The 77-year-old producer, songwriter and performer died following a gig in Spain, and some of music's biggest names have marked the sad news with statements and social media notes.

LaBelle, whose hit 1974 album Nightbirds was produced by Toussaint, says, "Allen was a gentle giant! Perceptive, kind and always open to your input and feelings. He knew how to listen and (was) never offended.

"He also introduced me to shrimp sandwiches, which I still love today! I just can't say enough good things about him!"

LaBelle plans to sing "a special song" he wrote for her, Don't Make Your Angel Cry, as a tribute to her late friend at her next concert.

Meanwhile, MCCartney recalled working with Toussaint in the late star's native New Orleans, adding, "I know what a sweet and gentle guy he was and a massive songwriting talent with songs like Fortune Teller, Southern Nights, Working in the Coal Mine and Play Something Sweet (Brickyard Blues).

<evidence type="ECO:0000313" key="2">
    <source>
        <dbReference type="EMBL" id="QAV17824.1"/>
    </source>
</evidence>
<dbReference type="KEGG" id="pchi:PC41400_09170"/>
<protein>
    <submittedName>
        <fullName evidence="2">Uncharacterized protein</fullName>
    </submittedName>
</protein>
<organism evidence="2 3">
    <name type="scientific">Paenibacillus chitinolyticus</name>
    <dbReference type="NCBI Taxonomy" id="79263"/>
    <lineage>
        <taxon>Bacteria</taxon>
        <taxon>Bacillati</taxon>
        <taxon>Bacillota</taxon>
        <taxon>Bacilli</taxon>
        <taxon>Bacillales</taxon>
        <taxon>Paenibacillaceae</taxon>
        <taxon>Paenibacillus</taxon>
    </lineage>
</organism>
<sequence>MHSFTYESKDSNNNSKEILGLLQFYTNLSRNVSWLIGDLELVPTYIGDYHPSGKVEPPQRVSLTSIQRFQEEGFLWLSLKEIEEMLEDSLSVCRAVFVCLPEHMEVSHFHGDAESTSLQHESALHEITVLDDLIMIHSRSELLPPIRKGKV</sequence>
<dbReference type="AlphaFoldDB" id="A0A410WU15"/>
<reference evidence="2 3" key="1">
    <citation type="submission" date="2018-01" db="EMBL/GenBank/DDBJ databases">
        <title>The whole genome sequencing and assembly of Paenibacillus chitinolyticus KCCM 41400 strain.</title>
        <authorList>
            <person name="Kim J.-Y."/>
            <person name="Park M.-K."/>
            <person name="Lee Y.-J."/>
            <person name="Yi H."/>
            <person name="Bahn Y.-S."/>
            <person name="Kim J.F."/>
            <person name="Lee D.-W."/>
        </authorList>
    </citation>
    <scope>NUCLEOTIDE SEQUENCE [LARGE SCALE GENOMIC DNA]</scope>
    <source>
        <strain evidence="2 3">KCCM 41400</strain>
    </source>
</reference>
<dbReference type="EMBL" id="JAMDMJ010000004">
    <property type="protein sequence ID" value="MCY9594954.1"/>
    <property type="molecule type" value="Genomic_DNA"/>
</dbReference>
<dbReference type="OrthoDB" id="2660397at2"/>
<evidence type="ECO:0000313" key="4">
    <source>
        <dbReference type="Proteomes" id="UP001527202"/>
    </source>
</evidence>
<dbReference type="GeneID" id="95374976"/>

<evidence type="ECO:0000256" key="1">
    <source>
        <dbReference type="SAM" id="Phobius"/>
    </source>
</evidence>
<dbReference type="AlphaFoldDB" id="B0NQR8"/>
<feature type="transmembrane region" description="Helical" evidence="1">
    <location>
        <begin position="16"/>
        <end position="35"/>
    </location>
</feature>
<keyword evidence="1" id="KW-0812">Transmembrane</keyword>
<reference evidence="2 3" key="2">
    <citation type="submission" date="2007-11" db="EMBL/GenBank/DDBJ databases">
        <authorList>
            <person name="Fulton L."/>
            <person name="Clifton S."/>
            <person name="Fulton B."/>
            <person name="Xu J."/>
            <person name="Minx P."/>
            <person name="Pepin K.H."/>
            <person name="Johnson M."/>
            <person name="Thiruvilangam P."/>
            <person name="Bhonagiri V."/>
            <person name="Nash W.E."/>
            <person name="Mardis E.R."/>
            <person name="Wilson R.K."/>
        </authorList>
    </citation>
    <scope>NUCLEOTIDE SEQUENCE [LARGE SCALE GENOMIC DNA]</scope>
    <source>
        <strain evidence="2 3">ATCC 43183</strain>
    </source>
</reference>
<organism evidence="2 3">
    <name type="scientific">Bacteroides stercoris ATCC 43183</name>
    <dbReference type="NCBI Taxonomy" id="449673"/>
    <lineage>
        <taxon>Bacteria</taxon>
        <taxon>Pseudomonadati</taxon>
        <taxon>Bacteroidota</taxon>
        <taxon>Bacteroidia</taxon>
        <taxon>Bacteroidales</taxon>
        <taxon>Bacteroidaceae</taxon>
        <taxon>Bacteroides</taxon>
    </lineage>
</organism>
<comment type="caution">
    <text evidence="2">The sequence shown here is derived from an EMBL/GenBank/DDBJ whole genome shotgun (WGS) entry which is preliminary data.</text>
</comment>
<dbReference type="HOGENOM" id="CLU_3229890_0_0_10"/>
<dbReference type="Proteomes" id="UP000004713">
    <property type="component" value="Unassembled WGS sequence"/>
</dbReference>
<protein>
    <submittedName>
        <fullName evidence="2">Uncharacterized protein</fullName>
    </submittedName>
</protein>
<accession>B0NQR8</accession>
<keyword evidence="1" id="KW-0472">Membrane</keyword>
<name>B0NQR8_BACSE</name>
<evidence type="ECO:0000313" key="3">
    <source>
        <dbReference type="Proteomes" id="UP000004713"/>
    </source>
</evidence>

"His songs will be cherished by people like me who will have fond memories of Allen forever. Deepest sympathies and love to his family from me and my family."

And Kravitz added, "I'm still in shock and heartbroken after hearing of the news of the passing of my longtime friend, brother in music, teacher, mentor and most gentle person you'll ever meet, Allen Toussaint. He was a true musical treasure and legend that New Orleans shared with the world. Thank you Allen for all the music, good times and the legacy you leave behind for everyone to continue to enjoy. Rest in Peace."

There were also tributes on Tuesday (10Nov15) from John Oates, Questlove and Toussaint's fellow New Orleans natives Harry Connick, Jr., Dr. John and Art Neville.